The social network is asking for greater freedom to report government security requests. It discloses only those national security requests which the US Department of Justice allows, but such practice hampers meaningful or sufficient transparency for the public.
The company claimed that allowing Twitter or any entity to disclose only national security requests within an overly broad range could seriously undermine the objective of transparency. As for the company’s latest transparency report, it contains 2 years of information covering government requests for account data along with copyright associated requests like takedown notices.
According to the statistics, within the last 2 years requests for account data have increased 66% and impacted more than 6,400 accounts out of the company’s 230 million active users, while coming from over 45 countries. The government of the United States accounted for 59% of all requests.
The Department of Justice has reached an agreement with a number of communications giants, including Twitter, to allow the disclosure of national security requests of user information in very large ranges. However, the disclosure of some types of requests remains prohibited. Twitter claims that the government’s restriction on speech not just unfairly impacts ordinary people’s privacy, but also violates the First Amendment right to free expression and open discussion of government affairs.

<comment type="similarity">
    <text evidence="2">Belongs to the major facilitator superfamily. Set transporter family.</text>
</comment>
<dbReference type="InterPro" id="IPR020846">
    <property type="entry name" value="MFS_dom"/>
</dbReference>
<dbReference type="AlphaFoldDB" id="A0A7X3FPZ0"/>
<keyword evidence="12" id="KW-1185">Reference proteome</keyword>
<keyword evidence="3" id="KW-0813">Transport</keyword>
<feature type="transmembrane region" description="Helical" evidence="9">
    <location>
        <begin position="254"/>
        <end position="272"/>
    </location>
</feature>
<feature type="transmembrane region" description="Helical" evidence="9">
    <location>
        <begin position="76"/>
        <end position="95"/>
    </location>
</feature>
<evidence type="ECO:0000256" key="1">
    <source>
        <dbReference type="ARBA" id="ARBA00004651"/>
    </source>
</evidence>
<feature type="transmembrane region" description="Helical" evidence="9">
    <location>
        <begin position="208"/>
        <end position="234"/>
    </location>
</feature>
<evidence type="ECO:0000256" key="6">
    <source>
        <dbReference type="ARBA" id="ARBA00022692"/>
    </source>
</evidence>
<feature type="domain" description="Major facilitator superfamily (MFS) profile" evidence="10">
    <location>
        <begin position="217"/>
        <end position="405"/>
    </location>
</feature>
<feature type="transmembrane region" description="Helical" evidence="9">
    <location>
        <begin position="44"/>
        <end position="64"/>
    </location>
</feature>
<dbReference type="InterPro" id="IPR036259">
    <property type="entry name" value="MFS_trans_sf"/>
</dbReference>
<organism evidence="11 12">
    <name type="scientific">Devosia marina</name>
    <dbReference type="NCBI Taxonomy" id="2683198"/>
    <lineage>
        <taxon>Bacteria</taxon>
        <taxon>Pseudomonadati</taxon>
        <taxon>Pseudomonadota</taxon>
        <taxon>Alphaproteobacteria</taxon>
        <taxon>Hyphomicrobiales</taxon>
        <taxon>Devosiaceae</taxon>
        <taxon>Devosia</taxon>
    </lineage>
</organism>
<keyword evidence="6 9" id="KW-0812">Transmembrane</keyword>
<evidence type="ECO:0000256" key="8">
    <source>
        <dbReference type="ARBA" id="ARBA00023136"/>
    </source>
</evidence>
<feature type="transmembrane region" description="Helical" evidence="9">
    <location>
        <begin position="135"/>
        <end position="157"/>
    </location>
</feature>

The company insists that transparency on the usage of information and government requests is very important for building and maintaining user trust, along with defending free speech. Therefore Twitter keeps pressing the American Department of Justice to allow greater transparency and proposed future disclosures about national security requests which should be more meaningful to Internet users. The company is also considering legal options it may have to seek to defend its First Amendment rights.
The company joins a long line of technology firms fighting against state restrictions on the disclosure reports. In the meantime, Microsoft, Facebook, Google and Yahoo have already released transparency reports highlighting American surveillance requests last week.